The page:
If you have come upon this post because you have a completed children’s book manuscript, then I have this to say to you:
Cue the parade! Pop the champagne!
I’m serious. Finishing writing your story is a huge accomplishment. You need to treat it like one.
Your Next Steps
Unless you are one of those freakishly fast writers who can churn out stories as if they were a direct download from the great story depot in the sky, it probably took you a long time to get your children’s book manuscript written.
And if you have also taken your story and revised it several times, had it thoroughly critiqued, and feel it is polished to a shine, you are probably ready for the next step: finally getting it published!
Well, I really do hope you celebrated thoroughly–because you are about to enter the next major phase of the process, and you need to be ready.
I am going to proceed under the assumption that you are at least considering traditional publishing, and that’s why you are reading this post. If you are still on the fence about whether to go the self publishing or traditional publishing route, this information will still be useful.
Choosing Which Path to Take
After all the time and effort you went through to get your story written and thoroughly polished to a shine, you are probably wanting to get this show on the road. If you want to be traditionally published, you have two routes you can take.
You can start looking for an agent.
You can start looking to submit directly to publishers.
I do think at this point you may find the whole process of trying to get an agent completely deflating. Because the process of trying to land an agent and trying to get a publishing contract are very, very similar.
Both processes take a fair amount of time and effort. Both paths are often long and filled with rejection.
If you are impatient to get published, you may find the idea of going straight to a publisher attractive.
Seeking a Publisher Without an Agent
There certainly are advantages to going through the submission process on your own. You are basically skipping a step. And you don’t have to share your advance and royalties with an agent.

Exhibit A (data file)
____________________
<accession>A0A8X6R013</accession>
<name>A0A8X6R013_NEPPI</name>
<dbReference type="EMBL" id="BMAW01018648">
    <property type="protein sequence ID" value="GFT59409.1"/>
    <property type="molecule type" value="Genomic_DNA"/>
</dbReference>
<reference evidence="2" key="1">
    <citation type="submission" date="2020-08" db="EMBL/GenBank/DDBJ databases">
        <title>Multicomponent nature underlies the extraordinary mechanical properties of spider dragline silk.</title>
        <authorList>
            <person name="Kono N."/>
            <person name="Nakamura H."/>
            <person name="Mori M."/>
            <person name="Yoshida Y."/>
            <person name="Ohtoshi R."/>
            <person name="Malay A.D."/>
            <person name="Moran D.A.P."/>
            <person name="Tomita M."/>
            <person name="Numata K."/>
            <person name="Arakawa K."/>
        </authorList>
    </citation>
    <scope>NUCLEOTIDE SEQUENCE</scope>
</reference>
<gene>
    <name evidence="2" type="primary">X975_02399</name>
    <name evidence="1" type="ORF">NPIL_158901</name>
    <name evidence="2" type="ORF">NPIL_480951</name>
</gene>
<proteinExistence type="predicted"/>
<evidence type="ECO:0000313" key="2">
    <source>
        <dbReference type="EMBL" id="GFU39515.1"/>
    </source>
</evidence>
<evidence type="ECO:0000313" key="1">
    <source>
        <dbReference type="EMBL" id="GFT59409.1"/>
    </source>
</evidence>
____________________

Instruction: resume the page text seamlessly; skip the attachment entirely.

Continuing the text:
One huge downside to not having an agent is that many publishers do not accept unagented submissions. This includes all the large New York publishing houses (the big five, which could possibly become the big four if they are allowed to merge).
But don’t fret! There are many publishers, mostly small, independent houses, that are open to submissions. If you are okay with a smaller publisher (and there are lots of reasons to not only be okay with one, but to even prefer one), then being unagented is less of a downside.
So who are these publishers?
I Made You a List
There are a few websites that contain lists of publishers who have an open submission policy. But rather than send you to them, I decided to put together an updated list myself.
I have put together a list of 39 publishers that have either an open submission policy, or have designated months during which they accept unagented submissions.
If you are about to fire up your computer to mass-submit to these publishers–
Don’t do that. Please, I am begging you.
You Must do You Research
It is EXTREMELY important that you research each of these publishers carefully. I have included a brief description of each publisher and the kind of books they publish. This is to help you quickly assess whether to investigate them further.
Also, every publisher on this list accepted unagented manuscripts when I wrote this post. Please check to make sure that is still the case, as this can change at any time.
Because most of these are small houses, they generally have a narrow focus on the type of books they publish. It is very important that you study what that focus is for each publisher. You will just be wasting your time and theirs if you submit your nonfiction picture book to a publisher that only publishes middle grade and young adult books, for example.
Also, once you determine that your manuscript is a good fit, very carefully read the submission guidelines. Each publisher is different and if you do not follow their guidelines exactly, it will very likely be grounds for elimination.
Reputable Publishers Only, Please
Finally, I have done my best to only include publishers who are known to be reputable on this list. However, I am not familiar with each and every one of them. To be honest, some of these are more well-established than others.
I have placed an asterisk next to publishers that I personally can vouch for. I have either worked with them, or know someone who has been published by them. This doesn’t mean the other publishers are questionable. It’s just that I am not familiar with them.
Okay, are you ready? Here is: 39 Children’s Book Publishers Who Take Unagented Submissions:
You do NOT need to provide an email to access the document. It’s a direct download.
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And again, if you are looking for my 39 Children’s Book Publishers Who Take Unagented Submissions, click on the title and it will be a direct download. I hope it is helpful!